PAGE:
On January 8, in the case of Eden Place, LLC v. Perl (In re Perl),the Ninth Circuit issued a published opinion, overturning the decision of the Bankruptcy Appellate Panel (“BAP”) and previous case law regarding application of the automatic stay to eviction proceedings when the occupant files bankruptcy after an unlawful detainer judgment has been entered and a writ of possession issued, but before a lock-out occurs. The Ninth Circuit found that the occupant no longer had any legal or equitable interest in the real property at issue once a writ of possession was issued against him, and as such, the property was not part of the bankruptcy estate and the lock-out did not violate the automatic stay.
Sholem Perl (“Debtor”) defaulted on his mortgage loan and the lender commenced foreclosure proceedings against the real property securing the loan (“Property”). Eden Place, LLC (“Buyer”) purchased the Property at the nonjudicial foreclosure sale and timely recorded the trustee’s deed. Buyer then commenced unlawful detainer proceedings, obtaining a judgment for possession of the Property, and the court issued a writ of possession. Before the Sheriff completed a lock-out, however, Debtor filed for bankruptcy. The scheduled lock-out went forward, despite Debtor’s bankruptcy filing. The bankruptcy court found that Buyer had violated the automatic stay by completing the lock-out after the bankruptcy case was filed. The BAP affirmed that decision, but the Ninth Circuit reversed. The Court’s reasoning and holding is summed up on the last page of the opinion, as follows: “The unlawful detainer judgment and writ of possession. . . bestowed legal title and all rights of possession upon [Buyer]. Thus, at the time of the filing of the bankruptcy petition, [Debtor] had been completely divested of all legal and equitable possessory rights that would otherwise be protected by the automatic stay. Consequently, the Sheriff’s lockout did not violate the automatic stay because no legal or equitable interests in the property remained to become part of the bankruptcy estate.” Eden Place, LLC v. Perl (In re Perl), Case No. 14-60039, 2016 U.S. App. LEXIS, at *20-21 (9th Cir. Jan. 8, 2016) (internal citations omitted).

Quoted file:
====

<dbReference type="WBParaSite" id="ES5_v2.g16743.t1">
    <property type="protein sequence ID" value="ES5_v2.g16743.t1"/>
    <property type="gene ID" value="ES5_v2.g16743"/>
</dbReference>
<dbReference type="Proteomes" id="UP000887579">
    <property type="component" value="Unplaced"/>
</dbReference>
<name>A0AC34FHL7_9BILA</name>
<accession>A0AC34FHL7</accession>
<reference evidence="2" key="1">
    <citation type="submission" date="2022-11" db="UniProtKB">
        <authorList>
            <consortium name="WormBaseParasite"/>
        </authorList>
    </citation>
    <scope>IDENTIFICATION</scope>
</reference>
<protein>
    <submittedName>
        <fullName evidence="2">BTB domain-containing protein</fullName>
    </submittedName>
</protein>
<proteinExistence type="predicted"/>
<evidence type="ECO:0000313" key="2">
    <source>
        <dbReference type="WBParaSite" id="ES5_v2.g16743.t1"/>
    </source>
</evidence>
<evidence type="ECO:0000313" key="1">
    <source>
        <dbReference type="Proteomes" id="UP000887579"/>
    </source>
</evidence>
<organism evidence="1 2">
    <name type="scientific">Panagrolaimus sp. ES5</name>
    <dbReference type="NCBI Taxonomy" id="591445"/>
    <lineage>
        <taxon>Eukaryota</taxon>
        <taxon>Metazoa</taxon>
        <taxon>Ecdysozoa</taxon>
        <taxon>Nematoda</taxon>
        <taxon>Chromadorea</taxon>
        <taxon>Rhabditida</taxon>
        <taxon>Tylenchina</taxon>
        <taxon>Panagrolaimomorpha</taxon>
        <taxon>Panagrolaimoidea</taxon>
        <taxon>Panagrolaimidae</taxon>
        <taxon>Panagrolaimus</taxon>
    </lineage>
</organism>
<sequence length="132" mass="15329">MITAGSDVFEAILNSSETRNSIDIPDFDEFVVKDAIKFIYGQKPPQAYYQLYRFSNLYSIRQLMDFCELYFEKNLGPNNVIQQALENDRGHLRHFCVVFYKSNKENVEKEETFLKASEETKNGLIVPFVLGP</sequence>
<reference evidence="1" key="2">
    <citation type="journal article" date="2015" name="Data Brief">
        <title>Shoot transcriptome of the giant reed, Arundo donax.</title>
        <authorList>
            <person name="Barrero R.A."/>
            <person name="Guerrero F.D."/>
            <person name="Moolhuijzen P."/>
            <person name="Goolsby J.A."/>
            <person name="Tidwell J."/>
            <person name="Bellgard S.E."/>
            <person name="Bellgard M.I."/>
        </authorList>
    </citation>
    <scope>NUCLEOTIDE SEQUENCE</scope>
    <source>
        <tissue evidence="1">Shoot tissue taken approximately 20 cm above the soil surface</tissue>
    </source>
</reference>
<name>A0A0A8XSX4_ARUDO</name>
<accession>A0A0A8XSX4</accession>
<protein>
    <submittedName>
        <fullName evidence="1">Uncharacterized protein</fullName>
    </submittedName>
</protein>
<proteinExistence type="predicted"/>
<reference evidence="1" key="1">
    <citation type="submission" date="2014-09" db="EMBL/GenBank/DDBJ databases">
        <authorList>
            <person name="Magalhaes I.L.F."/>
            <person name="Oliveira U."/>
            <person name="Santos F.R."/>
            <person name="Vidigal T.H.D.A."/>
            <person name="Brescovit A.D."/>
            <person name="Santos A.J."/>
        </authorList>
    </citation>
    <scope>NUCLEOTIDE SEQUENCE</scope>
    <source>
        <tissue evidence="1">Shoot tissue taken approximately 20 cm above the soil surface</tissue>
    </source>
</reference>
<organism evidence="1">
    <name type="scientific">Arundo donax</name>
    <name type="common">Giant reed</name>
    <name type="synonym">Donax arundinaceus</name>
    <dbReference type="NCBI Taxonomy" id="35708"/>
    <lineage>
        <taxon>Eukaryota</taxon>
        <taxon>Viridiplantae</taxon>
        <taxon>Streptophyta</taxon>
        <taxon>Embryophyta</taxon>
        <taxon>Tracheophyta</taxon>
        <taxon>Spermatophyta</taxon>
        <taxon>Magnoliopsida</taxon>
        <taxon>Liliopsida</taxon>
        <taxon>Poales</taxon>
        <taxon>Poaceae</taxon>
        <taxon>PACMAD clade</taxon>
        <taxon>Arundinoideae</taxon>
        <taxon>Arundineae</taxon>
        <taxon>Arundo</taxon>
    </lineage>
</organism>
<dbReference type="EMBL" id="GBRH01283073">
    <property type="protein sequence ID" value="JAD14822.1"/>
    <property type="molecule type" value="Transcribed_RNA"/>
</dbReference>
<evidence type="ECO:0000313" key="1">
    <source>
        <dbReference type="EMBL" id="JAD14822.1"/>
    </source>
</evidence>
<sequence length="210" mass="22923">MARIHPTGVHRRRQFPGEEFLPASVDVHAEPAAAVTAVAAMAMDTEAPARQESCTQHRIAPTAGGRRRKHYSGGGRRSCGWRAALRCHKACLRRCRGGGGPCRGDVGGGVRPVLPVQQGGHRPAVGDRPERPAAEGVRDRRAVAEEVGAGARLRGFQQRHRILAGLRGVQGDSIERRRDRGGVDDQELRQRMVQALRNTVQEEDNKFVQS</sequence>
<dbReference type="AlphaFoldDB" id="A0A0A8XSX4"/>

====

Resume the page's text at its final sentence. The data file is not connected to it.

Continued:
The Court’s holding has potentially far-reaching consequences, as the Court did not limit it to the facts of the case or even to just residential properties. The decision will limit the ability of a borrower who remains in the property after foreclosure to stay a legal eviction once a writ of possession has issued. The Court indicates in its opinion that the proper vehicle to obtain a stay under these circumstances is to request it through the state court and follow the procedures and conditions imposed by California law to obtain such a stay.
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